Although all security companies now agree that the best days of Flashback (or ‘Flashflake’) are now behind it, the new numbers suggest a greater level of infection than that has been reported by rivals.
Measured by UUID device identifiers, Dr. Web now believes that at its greatest extent the bot was around 817,000 machines, with an average of 550,000 contacting the command and control servers during any 24-hour period.
By 19 April the bot was communicating with 566,000 Macs, down from 673,000 three days earlier, still considerably higher than Symantec’s estimate last week that the bot’s size had shrunk to 270,000 infected systems, and Kaspersky’s figure of 237,000 on 14 and 15 April.
Some of the confusion could be down to measuring the bot using either IP addresses or device IDs (UUIDs), and doing so at different points in time.
However, Dr. Web thinks it has a better explanation for the understands this discrepancy, which, it said, has to do with attempts by an unnamed entity (presumably a security company) to block the bot’s activity.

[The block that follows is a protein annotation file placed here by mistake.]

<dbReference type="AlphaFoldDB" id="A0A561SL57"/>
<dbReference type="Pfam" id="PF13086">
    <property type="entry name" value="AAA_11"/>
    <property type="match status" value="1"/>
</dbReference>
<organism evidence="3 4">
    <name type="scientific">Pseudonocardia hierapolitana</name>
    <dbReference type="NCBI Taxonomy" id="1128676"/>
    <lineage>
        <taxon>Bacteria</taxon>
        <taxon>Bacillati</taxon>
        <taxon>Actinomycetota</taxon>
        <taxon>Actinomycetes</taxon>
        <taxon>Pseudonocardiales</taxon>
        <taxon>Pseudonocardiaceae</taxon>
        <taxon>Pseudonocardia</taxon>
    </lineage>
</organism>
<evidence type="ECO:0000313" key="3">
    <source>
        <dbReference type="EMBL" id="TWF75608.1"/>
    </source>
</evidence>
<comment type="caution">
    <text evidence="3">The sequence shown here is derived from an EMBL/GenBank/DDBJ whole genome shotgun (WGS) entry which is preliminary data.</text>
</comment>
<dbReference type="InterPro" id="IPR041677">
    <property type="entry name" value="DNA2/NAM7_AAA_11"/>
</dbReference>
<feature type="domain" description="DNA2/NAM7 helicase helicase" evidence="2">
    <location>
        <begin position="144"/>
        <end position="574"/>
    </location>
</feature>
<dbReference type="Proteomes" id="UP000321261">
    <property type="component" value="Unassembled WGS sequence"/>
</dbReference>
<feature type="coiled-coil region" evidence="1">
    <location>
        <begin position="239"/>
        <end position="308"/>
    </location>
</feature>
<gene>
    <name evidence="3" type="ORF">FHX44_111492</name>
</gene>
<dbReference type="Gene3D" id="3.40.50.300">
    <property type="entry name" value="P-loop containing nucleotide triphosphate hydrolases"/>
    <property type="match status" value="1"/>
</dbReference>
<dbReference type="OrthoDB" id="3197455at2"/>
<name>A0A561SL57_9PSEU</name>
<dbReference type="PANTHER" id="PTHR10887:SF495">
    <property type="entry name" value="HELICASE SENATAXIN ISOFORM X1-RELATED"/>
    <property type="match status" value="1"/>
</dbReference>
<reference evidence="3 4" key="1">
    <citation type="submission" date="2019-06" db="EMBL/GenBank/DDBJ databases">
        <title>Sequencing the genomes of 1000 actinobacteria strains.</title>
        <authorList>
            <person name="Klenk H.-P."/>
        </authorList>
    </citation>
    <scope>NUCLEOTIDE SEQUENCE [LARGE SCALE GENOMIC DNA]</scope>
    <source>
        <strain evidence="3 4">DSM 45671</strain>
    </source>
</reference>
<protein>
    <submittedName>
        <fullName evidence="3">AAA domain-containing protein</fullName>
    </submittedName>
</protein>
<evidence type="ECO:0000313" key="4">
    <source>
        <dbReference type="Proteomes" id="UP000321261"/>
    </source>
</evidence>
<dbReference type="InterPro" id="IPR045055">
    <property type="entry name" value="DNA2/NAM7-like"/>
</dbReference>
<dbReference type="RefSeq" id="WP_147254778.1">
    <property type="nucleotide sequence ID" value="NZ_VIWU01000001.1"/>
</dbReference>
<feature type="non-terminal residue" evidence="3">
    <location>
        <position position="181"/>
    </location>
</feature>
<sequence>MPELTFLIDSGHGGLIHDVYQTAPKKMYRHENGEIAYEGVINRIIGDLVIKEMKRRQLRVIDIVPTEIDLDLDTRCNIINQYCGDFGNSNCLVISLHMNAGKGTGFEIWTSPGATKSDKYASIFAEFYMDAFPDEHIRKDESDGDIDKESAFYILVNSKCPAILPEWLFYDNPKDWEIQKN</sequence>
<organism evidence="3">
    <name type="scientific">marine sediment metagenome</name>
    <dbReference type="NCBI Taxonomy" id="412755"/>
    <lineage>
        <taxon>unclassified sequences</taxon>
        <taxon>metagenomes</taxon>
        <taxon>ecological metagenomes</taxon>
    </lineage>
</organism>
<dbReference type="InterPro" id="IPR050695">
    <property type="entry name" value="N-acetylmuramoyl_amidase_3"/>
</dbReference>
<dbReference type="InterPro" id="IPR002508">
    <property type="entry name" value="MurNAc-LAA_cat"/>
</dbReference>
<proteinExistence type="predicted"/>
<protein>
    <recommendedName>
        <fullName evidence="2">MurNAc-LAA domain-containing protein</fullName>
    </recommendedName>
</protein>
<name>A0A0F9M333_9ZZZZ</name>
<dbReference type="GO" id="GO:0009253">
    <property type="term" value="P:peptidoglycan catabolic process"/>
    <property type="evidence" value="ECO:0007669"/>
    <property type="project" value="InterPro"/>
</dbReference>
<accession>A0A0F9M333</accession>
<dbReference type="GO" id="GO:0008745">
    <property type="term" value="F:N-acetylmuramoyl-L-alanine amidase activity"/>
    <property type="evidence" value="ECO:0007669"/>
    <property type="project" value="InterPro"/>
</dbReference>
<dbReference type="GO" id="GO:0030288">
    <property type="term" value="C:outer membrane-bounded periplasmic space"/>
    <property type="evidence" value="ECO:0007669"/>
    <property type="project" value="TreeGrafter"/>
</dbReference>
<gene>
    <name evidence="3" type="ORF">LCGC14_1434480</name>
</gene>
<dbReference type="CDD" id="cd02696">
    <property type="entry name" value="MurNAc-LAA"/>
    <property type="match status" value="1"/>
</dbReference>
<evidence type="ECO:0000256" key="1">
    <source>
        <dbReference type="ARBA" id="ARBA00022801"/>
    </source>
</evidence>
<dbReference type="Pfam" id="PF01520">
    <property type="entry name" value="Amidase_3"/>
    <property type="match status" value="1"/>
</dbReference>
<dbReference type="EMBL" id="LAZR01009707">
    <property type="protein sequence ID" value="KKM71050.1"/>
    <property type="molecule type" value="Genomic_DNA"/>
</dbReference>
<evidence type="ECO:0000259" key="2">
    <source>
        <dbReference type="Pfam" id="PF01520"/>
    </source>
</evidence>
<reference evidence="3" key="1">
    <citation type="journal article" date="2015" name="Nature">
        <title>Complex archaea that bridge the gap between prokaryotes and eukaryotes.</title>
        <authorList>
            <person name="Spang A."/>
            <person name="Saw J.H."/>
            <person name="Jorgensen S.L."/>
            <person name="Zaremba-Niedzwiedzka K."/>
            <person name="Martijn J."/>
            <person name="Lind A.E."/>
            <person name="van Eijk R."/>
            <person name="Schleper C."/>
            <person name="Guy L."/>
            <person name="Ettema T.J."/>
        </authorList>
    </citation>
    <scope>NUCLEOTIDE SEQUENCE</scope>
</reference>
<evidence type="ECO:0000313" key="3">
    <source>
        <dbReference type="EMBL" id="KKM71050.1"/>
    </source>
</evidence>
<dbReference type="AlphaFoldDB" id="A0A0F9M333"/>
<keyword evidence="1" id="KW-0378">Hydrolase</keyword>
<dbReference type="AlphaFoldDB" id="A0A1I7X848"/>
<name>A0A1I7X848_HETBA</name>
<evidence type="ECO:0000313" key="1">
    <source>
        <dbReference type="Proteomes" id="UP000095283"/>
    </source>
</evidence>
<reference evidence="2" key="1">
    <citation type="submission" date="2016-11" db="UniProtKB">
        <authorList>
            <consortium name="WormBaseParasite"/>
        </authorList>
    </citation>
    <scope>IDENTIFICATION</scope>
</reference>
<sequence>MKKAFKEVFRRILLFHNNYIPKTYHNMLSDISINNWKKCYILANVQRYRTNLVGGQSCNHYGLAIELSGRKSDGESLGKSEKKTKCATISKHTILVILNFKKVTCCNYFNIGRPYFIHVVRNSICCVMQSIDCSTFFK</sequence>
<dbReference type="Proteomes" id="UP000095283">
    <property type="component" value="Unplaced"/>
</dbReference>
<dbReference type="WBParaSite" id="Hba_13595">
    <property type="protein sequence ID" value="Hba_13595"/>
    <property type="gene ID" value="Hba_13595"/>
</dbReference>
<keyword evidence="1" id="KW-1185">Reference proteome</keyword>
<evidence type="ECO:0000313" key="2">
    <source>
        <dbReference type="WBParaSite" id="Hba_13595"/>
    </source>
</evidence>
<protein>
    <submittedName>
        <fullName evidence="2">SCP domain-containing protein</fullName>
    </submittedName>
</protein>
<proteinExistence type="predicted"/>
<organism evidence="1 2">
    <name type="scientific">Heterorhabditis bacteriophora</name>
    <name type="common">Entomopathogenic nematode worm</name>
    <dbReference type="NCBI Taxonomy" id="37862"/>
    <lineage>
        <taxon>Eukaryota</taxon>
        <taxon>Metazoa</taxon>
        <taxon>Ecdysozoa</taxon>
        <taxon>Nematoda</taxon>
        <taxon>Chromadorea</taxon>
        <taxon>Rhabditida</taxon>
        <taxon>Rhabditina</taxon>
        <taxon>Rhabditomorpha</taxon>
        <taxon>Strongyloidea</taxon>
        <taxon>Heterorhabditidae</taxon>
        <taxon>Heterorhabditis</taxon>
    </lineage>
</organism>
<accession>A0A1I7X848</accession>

Infected bots had been connecting to a server at 18.104.22.168, which was putting them into a suspended state. All machines doing this would no longer be able to communicate and be registered as ‘active’ by security company sinkholes despite still being infected.
“This is the cause of controversial statistics on one hand, Symantec and Kaspersky Lab reported a significant decline in the number of Backdoor.Flashback.39 bots, on the other hand, Dr. Web repeatedly indicated a far greater number of bots which didn’t tend to decline considerably,” the company argued.